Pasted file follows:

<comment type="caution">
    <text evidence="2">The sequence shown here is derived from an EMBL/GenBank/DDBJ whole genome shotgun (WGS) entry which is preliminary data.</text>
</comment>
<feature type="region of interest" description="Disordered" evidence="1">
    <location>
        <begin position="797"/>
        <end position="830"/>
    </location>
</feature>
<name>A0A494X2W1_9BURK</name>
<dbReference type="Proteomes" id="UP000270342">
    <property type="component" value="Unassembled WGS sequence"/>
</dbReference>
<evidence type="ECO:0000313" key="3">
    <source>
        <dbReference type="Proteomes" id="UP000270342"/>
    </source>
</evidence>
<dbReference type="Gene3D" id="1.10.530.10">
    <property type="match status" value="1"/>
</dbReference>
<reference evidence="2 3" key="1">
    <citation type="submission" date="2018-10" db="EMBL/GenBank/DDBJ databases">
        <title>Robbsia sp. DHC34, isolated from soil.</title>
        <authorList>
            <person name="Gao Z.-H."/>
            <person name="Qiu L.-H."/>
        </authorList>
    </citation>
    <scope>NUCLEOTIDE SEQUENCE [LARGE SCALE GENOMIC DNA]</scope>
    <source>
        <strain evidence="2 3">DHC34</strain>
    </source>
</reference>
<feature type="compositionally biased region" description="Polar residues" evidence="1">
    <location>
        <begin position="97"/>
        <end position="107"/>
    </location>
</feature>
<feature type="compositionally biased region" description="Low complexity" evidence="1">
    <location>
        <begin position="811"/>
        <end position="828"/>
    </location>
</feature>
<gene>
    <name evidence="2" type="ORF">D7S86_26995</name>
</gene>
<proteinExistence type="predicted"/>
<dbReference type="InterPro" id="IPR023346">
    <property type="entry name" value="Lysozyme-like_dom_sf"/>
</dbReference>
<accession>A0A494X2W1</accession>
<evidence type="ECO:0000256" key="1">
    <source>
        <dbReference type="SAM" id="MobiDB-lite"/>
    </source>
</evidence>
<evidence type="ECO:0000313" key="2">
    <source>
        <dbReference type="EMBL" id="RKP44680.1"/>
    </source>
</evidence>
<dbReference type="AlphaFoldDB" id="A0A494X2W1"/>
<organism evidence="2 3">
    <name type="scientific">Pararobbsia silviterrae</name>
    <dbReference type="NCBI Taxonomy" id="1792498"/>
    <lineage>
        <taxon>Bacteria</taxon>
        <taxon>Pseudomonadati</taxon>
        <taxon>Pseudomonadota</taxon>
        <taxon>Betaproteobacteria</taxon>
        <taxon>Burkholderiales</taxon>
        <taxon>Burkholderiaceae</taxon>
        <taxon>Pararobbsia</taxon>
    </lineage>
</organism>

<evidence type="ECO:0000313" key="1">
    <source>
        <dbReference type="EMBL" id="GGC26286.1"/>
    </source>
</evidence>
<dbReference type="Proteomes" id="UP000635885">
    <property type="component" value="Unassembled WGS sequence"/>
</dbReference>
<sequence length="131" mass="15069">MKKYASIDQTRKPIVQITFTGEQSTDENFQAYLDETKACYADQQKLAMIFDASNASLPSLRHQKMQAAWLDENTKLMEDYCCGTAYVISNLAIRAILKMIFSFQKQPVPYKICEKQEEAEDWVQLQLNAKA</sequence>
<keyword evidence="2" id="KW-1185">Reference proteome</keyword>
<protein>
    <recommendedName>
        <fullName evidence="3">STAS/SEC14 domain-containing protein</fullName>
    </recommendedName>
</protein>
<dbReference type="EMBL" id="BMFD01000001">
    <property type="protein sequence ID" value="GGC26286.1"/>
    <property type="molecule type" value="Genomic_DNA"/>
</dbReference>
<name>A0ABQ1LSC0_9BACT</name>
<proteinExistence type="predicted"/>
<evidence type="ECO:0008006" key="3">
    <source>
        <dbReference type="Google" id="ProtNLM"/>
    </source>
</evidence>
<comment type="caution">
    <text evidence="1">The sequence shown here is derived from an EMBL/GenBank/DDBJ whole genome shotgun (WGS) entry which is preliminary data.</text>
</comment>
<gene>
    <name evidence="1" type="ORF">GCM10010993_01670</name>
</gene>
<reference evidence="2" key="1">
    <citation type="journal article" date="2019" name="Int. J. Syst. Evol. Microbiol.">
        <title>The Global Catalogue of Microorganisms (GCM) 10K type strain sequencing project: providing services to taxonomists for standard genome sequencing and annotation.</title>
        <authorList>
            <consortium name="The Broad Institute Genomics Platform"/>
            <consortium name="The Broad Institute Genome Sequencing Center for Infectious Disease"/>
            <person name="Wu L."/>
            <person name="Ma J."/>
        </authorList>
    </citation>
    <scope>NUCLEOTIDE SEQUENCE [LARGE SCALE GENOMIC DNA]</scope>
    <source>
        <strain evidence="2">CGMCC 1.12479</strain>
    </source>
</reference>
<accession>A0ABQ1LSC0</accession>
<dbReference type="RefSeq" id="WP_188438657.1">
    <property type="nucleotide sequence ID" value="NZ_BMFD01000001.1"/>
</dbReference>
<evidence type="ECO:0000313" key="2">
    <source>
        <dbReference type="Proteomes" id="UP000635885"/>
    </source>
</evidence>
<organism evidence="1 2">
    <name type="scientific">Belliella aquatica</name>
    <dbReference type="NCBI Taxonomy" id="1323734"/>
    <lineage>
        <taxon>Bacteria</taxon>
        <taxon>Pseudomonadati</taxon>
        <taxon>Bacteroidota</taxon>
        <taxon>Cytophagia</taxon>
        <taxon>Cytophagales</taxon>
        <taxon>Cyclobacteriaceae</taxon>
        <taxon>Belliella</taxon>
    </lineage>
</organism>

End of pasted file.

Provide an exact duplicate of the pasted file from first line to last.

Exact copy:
<comment type="caution">
    <text evidence="2">The sequence shown here is derived from an EMBL/GenBank/DDBJ whole genome shotgun (WGS) entry which is preliminary data.</text>
</comment>
<feature type="region of interest" description="Disordered" evidence="1">
    <location>
        <begin position="797"/>
        <end position="830"/>
    </location>
</feature>
<name>A0A494X2W1_9BURK</name>
<dbReference type="Proteomes" id="UP000270342">
    <property type="component" value="Unassembled WGS sequence"/>
</dbReference>
<evidence type="ECO:0000313" key="3">
    <source>
        <dbReference type="Proteomes" id="UP000270342"/>
    </source>
</evidence>
<dbReference type="Gene3D" id="1.10.530.10">
    <property type="match status" value="1"/>
</dbReference>
<reference evidence="2 3" key="1">
    <citation type="submission" date="2018-10" db="EMBL/GenBank/DDBJ databases">
        <title>Robbsia sp. DHC34, isolated from soil.</title>
        <authorList>
            <person name="Gao Z.-H."/>
            <person name="Qiu L.-H."/>
        </authorList>
    </citation>
    <scope>NUCLEOTIDE SEQUENCE [LARGE SCALE GENOMIC DNA]</scope>
    <source>
        <strain evidence="2 3">DHC34</strain>
    </source>
</reference>
<feature type="compositionally biased region" description="Polar residues" evidence="1">
    <location>
        <begin position="97"/>
        <end position="107"/>
    </location>
</feature>
<feature type="compositionally biased region" description="Low complexity" evidence="1">
    <location>
        <begin position="811"/>
        <end position="828"/>
    </location>
</feature>
<gene>
    <name evidence="2" type="ORF">D7S86_26995</name>
</gene>
<proteinExistence type="predicted"/>
<dbReference type="InterPro" id="IPR023346">
    <property type="entry name" value="Lysozyme-like_dom_sf"/>
</dbReference>
<accession>A0A494X2W1</accession>
<evidence type="ECO:0000256" key="1">
    <source>
        <dbReference type="SAM" id="MobiDB-lite"/>
    </source>
</evidence>
<evidence type="ECO:0000313" key="2">
    <source>
        <dbReference type="EMBL" id="RKP44680.1"/>
    </source>
</evidence>
<dbReference type="AlphaFoldDB" id="A0A494X2W1"/>
<organism evidence="2 3">
    <name type="scientific">Pararobbsia silviterrae</name>
    <dbReference type="NCBI Taxonomy" id="1792498"/>
    <lineage>
        <taxon>Bacteria</taxon>
        <taxon>Pseudomonadati</taxon>
        <taxon>Pseudomonadota</taxon>
        <taxon>Betaproteobacteria</taxon>
        <taxon>Burkholderiales</taxon>
        <taxon>Burkholderiaceae</taxon>
        <taxon>Pararobbsia</taxon>
    </lineage>
</organism>

<evidence type="ECO:0000313" key="1">
    <source>
        <dbReference type="EMBL" id="GGC26286.1"/>
    </source>
</evidence>
<dbReference type="Proteomes" id="UP000635885">
    <property type="component" value="Unassembled WGS sequence"/>
</dbReference>
<sequence length="131" mass="15069">MKKYASIDQTRKPIVQITFTGEQSTDENFQAYLDETKACYADQQKLAMIFDASNASLPSLRHQKMQAAWLDENTKLMEDYCCGTAYVISNLAIRAILKMIFSFQKQPVPYKICEKQEEAEDWVQLQLNAKA</sequence>
<keyword evidence="2" id="KW-1185">Reference proteome</keyword>
<protein>
    <recommendedName>
        <fullName evidence="3">STAS/SEC14 domain-containing protein</fullName>
    </recommendedName>
</protein>
<dbReference type="EMBL" id="BMFD01000001">
    <property type="protein sequence ID" value="GGC26286.1"/>
    <property type="molecule type" value="Genomic_DNA"/>
</dbReference>
<name>A0ABQ1LSC0_9BACT</name>
<proteinExistence type="predicted"/>
<evidence type="ECO:0008006" key="3">
    <source>
        <dbReference type="Google" id="ProtNLM"/>
    </source>
</evidence>
<comment type="caution">
    <text evidence="1">The sequence shown here is derived from an EMBL/GenBank/DDBJ whole genome shotgun (WGS) entry which is preliminary data.</text>
</comment>
<gene>
    <name evidence="1" type="ORF">GCM10010993_01670</name>
</gene>
<reference evidence="2" key="1">
    <citation type="journal article" date="2019" name="Int. J. Syst. Evol. Microbiol.">
        <title>The Global Catalogue of Microorganisms (GCM) 10K type strain sequencing project: providing services to taxonomists for standard genome sequencing and annotation.</title>
        <authorList>
            <consortium name="The Broad Institute Genomics Platform"/>
            <consortium name="The Broad Institute Genome Sequencing Center for Infectious Disease"/>
            <person name="Wu L."/>
            <person name="Ma J."/>
        </authorList>
    </citation>
    <scope>NUCLEOTIDE SEQUENCE [LARGE SCALE GENOMIC DNA]</scope>
    <source>
        <strain evidence="2">CGMCC 1.12479</strain>
    </source>
</reference>
<accession>A0ABQ1LSC0</accession>
<dbReference type="RefSeq" id="WP_188438657.1">
    <property type="nucleotide sequence ID" value="NZ_BMFD01000001.1"/>
</dbReference>
<evidence type="ECO:0000313" key="2">
    <source>
        <dbReference type="Proteomes" id="UP000635885"/>
    </source>
</evidence>
<organism evidence="1 2">
    <name type="scientific">Belliella aquatica</name>
    <dbReference type="NCBI Taxonomy" id="1323734"/>
    <lineage>
        <taxon>Bacteria</taxon>
        <taxon>Pseudomonadati</taxon>
        <taxon>Bacteroidota</taxon>
        <taxon>Cytophagia</taxon>
        <taxon>Cytophagales</taxon>
        <taxon>Cyclobacteriaceae</taxon>
        <taxon>Belliella</taxon>
    </lineage>
</organism>